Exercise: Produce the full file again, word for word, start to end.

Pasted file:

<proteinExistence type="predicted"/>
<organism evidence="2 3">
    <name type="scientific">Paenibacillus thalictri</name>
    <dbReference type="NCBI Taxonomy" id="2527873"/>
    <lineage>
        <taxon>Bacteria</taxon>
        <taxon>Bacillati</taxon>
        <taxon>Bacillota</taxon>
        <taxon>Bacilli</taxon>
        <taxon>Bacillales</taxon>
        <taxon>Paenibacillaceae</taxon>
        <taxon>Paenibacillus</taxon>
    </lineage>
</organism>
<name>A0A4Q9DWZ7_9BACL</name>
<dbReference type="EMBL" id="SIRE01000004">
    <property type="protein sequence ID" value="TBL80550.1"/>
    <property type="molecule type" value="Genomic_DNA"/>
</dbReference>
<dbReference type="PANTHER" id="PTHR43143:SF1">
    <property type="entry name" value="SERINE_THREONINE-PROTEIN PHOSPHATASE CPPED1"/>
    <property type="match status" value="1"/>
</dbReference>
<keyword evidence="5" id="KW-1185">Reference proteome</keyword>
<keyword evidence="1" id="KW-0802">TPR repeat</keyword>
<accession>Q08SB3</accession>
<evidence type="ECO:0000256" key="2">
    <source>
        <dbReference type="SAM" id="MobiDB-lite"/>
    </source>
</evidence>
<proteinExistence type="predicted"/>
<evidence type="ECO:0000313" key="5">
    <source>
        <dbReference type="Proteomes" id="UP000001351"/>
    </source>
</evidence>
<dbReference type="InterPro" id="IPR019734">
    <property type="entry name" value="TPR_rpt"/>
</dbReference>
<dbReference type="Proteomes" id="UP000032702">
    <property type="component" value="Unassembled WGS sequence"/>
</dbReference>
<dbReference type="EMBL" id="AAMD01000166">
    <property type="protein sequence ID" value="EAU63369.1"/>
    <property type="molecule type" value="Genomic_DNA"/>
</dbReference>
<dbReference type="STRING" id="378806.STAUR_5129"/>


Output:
<proteinExistence type="predicted"/>
<organism evidence="2 3">
    <name type="scientific">Paenibacillus thalictri</name>
    <dbReference type="NCBI Taxonomy" id="2527873"/>
    <lineage>
        <taxon>Bacteria</taxon>
        <taxon>Bacillati</taxon>
        <taxon>Bacillota</taxon>
        <taxon>Bacilli</taxon>
        <taxon>Bacillales</taxon>
        <taxon>Paenibacillaceae</taxon>
        <taxon>Paenibacillus</taxon>
    </lineage>
</organism>
<name>A0A4Q9DWZ7_9BACL</name>
<dbReference type="EMBL" id="SIRE01000004">
    <property type="protein sequence ID" value="TBL80550.1"/>
    <property type="molecule type" value="Genomic_DNA"/>
</dbReference>
<dbReference type="PANTHER" id="PTHR43143:SF1">
    <property type="entry name" value="SERINE_THREONINE-PROTEIN PHOSPHATASE CPPED1"/>
    <property type="match status" value="1"/>
</dbReference>
<keyword evidence="5" id="KW-1185">Reference proteome</keyword>
<keyword evidence="1" id="KW-0802">TPR repeat</keyword>
<accession>Q08SB3</accession>
<evidence type="ECO:0000256" key="2">
    <source>
        <dbReference type="SAM" id="MobiDB-lite"/>
    </source>
</evidence>
<proteinExistence type="predicted"/>
<evidence type="ECO:0000313" key="5">
    <source>
        <dbReference type="Proteomes" id="UP000001351"/>
    </source>
</evidence>
<dbReference type="InterPro" id="IPR019734">
    <property type="entry name" value="TPR_rpt"/>
</dbReference>
<dbReference type="Proteomes" id="UP000032702">
    <property type="component" value="Unassembled WGS sequence"/>
</dbReference>
<dbReference type="EMBL" id="AAMD01000166">
    <property type="protein sequence ID" value="EAU63369.1"/>
    <property type="molecule type" value="Genomic_DNA"/>
</dbReference>
<dbReference type="STRING" id="378806.STAUR_5129"/>